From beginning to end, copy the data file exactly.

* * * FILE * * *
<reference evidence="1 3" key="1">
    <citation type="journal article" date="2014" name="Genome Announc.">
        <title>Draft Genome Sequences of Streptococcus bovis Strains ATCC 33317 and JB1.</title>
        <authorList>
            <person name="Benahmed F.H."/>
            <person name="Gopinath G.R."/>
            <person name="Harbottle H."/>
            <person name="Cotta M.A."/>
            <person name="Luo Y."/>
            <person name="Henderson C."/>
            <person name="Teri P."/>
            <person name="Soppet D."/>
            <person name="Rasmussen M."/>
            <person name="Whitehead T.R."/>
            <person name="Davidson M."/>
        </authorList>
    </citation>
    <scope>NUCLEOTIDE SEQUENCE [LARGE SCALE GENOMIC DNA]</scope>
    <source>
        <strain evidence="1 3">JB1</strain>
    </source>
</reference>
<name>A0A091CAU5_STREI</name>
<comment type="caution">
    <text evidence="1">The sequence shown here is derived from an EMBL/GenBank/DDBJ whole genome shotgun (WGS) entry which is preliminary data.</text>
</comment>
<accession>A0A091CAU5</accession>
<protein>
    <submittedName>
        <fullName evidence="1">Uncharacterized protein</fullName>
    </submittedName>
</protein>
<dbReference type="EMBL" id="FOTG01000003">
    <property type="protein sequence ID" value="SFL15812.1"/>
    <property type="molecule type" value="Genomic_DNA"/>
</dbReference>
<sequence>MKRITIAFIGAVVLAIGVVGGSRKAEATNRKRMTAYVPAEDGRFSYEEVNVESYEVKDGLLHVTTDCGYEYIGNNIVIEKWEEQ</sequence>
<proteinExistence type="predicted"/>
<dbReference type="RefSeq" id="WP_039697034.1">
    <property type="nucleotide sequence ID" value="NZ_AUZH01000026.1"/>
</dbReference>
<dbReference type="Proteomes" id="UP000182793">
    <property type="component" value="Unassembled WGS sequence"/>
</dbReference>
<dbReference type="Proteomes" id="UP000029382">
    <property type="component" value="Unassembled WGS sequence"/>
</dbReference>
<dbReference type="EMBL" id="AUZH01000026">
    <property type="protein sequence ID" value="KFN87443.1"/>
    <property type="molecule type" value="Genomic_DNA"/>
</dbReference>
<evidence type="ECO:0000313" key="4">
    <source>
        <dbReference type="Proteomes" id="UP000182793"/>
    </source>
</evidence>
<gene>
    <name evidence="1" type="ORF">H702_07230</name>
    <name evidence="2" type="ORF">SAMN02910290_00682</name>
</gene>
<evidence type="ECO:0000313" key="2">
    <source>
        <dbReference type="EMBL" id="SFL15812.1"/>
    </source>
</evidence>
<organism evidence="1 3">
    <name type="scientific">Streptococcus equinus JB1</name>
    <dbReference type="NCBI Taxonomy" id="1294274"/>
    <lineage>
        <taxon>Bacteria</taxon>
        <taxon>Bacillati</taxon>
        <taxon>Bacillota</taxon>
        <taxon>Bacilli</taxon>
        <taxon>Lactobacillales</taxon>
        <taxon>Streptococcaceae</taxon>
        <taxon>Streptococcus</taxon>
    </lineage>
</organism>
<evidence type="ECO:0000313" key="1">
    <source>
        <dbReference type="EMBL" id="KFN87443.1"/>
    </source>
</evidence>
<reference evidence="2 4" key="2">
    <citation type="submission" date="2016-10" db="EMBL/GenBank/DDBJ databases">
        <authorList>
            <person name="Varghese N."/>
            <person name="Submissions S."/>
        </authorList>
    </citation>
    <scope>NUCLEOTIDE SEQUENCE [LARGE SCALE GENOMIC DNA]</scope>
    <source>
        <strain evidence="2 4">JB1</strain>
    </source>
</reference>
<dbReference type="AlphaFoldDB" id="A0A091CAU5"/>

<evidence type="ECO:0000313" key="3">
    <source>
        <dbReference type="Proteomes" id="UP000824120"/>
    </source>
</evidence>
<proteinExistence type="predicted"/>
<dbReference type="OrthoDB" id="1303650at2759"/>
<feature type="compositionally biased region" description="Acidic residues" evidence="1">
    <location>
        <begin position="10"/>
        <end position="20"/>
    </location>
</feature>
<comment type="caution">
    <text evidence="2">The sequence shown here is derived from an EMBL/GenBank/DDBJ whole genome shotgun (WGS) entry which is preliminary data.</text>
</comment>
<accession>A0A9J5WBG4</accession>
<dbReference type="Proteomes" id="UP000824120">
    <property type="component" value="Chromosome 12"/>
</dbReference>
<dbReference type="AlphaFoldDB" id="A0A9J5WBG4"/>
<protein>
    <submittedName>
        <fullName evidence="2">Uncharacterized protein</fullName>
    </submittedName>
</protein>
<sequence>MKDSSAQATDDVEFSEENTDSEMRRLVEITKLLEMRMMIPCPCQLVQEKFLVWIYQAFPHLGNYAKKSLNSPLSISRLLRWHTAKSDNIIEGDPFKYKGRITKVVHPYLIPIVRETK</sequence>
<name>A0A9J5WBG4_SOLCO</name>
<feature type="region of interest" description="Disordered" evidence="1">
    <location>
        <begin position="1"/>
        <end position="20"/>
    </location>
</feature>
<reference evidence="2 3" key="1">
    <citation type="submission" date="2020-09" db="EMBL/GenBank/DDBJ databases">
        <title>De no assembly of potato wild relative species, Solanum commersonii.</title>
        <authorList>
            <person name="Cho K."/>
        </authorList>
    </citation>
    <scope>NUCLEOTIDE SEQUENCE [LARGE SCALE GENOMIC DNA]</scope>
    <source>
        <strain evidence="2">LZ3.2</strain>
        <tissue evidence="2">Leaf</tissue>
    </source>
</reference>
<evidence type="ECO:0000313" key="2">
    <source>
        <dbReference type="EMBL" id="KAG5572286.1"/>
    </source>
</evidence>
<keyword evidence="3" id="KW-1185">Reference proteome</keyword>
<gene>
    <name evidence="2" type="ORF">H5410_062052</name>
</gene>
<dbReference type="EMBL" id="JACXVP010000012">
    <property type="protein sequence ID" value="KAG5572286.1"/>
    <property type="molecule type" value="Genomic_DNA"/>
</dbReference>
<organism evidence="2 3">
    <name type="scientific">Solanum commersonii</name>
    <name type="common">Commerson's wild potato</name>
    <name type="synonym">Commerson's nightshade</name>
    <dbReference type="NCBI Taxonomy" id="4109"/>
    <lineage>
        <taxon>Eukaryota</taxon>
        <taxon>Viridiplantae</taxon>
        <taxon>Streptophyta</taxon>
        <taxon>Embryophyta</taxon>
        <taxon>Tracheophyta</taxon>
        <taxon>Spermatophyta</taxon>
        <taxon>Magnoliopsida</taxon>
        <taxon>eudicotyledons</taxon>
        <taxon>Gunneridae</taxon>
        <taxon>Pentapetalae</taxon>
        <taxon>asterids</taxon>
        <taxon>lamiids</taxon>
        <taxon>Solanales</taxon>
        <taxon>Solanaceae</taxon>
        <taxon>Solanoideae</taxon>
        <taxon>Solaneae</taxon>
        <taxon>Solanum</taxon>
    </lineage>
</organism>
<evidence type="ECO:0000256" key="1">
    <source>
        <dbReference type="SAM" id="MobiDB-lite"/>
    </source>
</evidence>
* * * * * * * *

<reference evidence="1 3" key="1">
    <citation type="journal article" date="2014" name="Genome Announc.">
        <title>Draft Genome Sequences of Streptococcus bovis Strains ATCC 33317 and JB1.</title>
        <authorList>
            <person name="Benahmed F.H."/>
            <person name="Gopinath G.R."/>
            <person name="Harbottle H."/>
            <person name="Cotta M.A."/>
            <person name="Luo Y."/>
            <person name="Henderson C."/>
            <person name="Teri P."/>
            <person name="Soppet D."/>
            <person name="Rasmussen M."/>
            <person name="Whitehead T.R."/>
            <person name="Davidson M."/>
        </authorList>
    </citation>
    <scope>NUCLEOTIDE SEQUENCE [LARGE SCALE GENOMIC DNA]</scope>
    <source>
        <strain evidence="1 3">JB1</strain>
    </source>
</reference>
<name>A0A091CAU5_STREI</name>
<comment type="caution">
    <text evidence="1">The sequence shown here is derived from an EMBL/GenBank/DDBJ whole genome shotgun (WGS) entry which is preliminary data.</text>
</comment>
<accession>A0A091CAU5</accession>
<protein>
    <submittedName>
        <fullName evidence="1">Uncharacterized protein</fullName>
    </submittedName>
</protein>
<dbReference type="EMBL" id="FOTG01000003">
    <property type="protein sequence ID" value="SFL15812.1"/>
    <property type="molecule type" value="Genomic_DNA"/>
</dbReference>
<sequence>MKRITIAFIGAVVLAIGVVGGSRKAEATNRKRMTAYVPAEDGRFSYEEVNVESYEVKDGLLHVTTDCGYEYIGNNIVIEKWEEQ</sequence>
<proteinExistence type="predicted"/>
<dbReference type="RefSeq" id="WP_039697034.1">
    <property type="nucleotide sequence ID" value="NZ_AUZH01000026.1"/>
</dbReference>
<dbReference type="Proteomes" id="UP000182793">
    <property type="component" value="Unassembled WGS sequence"/>
</dbReference>
<dbReference type="Proteomes" id="UP000029382">
    <property type="component" value="Unassembled WGS sequence"/>
</dbReference>
<dbReference type="EMBL" id="AUZH01000026">
    <property type="protein sequence ID" value="KFN87443.1"/>
    <property type="molecule type" value="Genomic_DNA"/>
</dbReference>
<evidence type="ECO:0000313" key="4">
    <source>
        <dbReference type="Proteomes" id="UP000182793"/>
    </source>
</evidence>
<gene>
    <name evidence="1" type="ORF">H702_07230</name>
    <name evidence="2" type="ORF">SAMN02910290_00682</name>
</gene>
<evidence type="ECO:0000313" key="2">
    <source>
        <dbReference type="EMBL" id="SFL15812.1"/>
    </source>
</evidence>
<organism evidence="1 3">
    <name type="scientific">Streptococcus equinus JB1</name>
    <dbReference type="NCBI Taxonomy" id="1294274"/>
    <lineage>
        <taxon>Bacteria</taxon>
        <taxon>Bacillati</taxon>
        <taxon>Bacillota</taxon>
        <taxon>Bacilli</taxon>
        <taxon>Lactobacillales</taxon>
        <taxon>Streptococcaceae</taxon>
        <taxon>Streptococcus</taxon>
    </lineage>
</organism>
<evidence type="ECO:0000313" key="1">
    <source>
        <dbReference type="EMBL" id="KFN87443.1"/>
    </source>
</evidence>
<reference evidence="2 4" key="2">
    <citation type="submission" date="2016-10" db="EMBL/GenBank/DDBJ databases">
        <authorList>
            <person name="Varghese N."/>
            <person name="Submissions S."/>
        </authorList>
    </citation>
    <scope>NUCLEOTIDE SEQUENCE [LARGE SCALE GENOMIC DNA]</scope>
    <source>
        <strain evidence="2 4">JB1</strain>
    </source>
</reference>
<dbReference type="AlphaFoldDB" id="A0A091CAU5"/>

<evidence type="ECO:0000313" key="3">
    <source>
        <dbReference type="Proteomes" id="UP000824120"/>
    </source>
</evidence>
<proteinExistence type="predicted"/>
<dbReference type="OrthoDB" id="1303650at2759"/>
<feature type="compositionally biased region" description="Acidic residues" evidence="1">
    <location>
        <begin position="10"/>
        <end position="20"/>
    </location>
</feature>
<comment type="caution">
    <text evidence="2">The sequence shown here is derived from an EMBL/GenBank/DDBJ whole genome shotgun (WGS) entry which is preliminary data.</text>
</comment>
<accession>A0A9J5WBG4</accession>
<dbReference type="Proteomes" id="UP000824120">
    <property type="component" value="Chromosome 12"/>
</dbReference>
<dbReference type="AlphaFoldDB" id="A0A9J5WBG4"/>
<protein>
    <submittedName>
        <fullName evidence="2">Uncharacterized protein</fullName>
    </submittedName>
</protein>
<sequence>MKDSSAQATDDVEFSEENTDSEMRRLVEITKLLEMRMMIPCPCQLVQEKFLVWIYQAFPHLGNYAKKSLNSPLSISRLLRWHTAKSDNIIEGDPFKYKGRITKVVHPYLIPIVRETK</sequence>
<name>A0A9J5WBG4_SOLCO</name>
<feature type="region of interest" description="Disordered" evidence="1">
    <location>
        <begin position="1"/>
        <end position="20"/>
    </location>
</feature>
<reference evidence="2 3" key="1">
    <citation type="submission" date="2020-09" db="EMBL/GenBank/DDBJ databases">
        <title>De no assembly of potato wild relative species, Solanum commersonii.</title>
        <authorList>
            <person name="Cho K."/>
        </authorList>
    </citation>
    <scope>NUCLEOTIDE SEQUENCE [LARGE SCALE GENOMIC DNA]</scope>
    <source>
        <strain evidence="2">LZ3.2</strain>
        <tissue evidence="2">Leaf</tissue>
    </source>
</reference>
<evidence type="ECO:0000313" key="2">
    <source>
        <dbReference type="EMBL" id="KAG5572286.1"/>
    </source>
</evidence>
<keyword evidence="3" id="KW-1185">Reference proteome</keyword>
<gene>
    <name evidence="2" type="ORF">H5410_062052</name>
</gene>
<dbReference type="EMBL" id="JACXVP010000012">
    <property type="protein sequence ID" value="KAG5572286.1"/>
    <property type="molecule type" value="Genomic_DNA"/>
</dbReference>
<organism evidence="2 3">
    <name type="scientific">Solanum commersonii</name>
    <name type="common">Commerson's wild potato</name>
    <name type="synonym">Commerson's nightshade</name>
    <dbReference type="NCBI Taxonomy" id="4109"/>
    <lineage>
        <taxon>Eukaryota</taxon>
        <taxon>Viridiplantae</taxon>
        <taxon>Streptophyta</taxon>
        <taxon>Embryophyta</taxon>
        <taxon>Tracheophyta</taxon>
        <taxon>Spermatophyta</taxon>
        <taxon>Magnoliopsida</taxon>
        <taxon>eudicotyledons</taxon>
        <taxon>Gunneridae</taxon>
        <taxon>Pentapetalae</taxon>
        <taxon>asterids</taxon>
        <taxon>lamiids</taxon>
        <taxon>Solanales</taxon>
        <taxon>Solanaceae</taxon>
        <taxon>Solanoideae</taxon>
        <taxon>Solaneae</taxon>
        <taxon>Solanum</taxon>
    </lineage>
</organism>
<evidence type="ECO:0000256" key="1">
    <source>
        <dbReference type="SAM" id="MobiDB-lite"/>
    </source>
</evidence>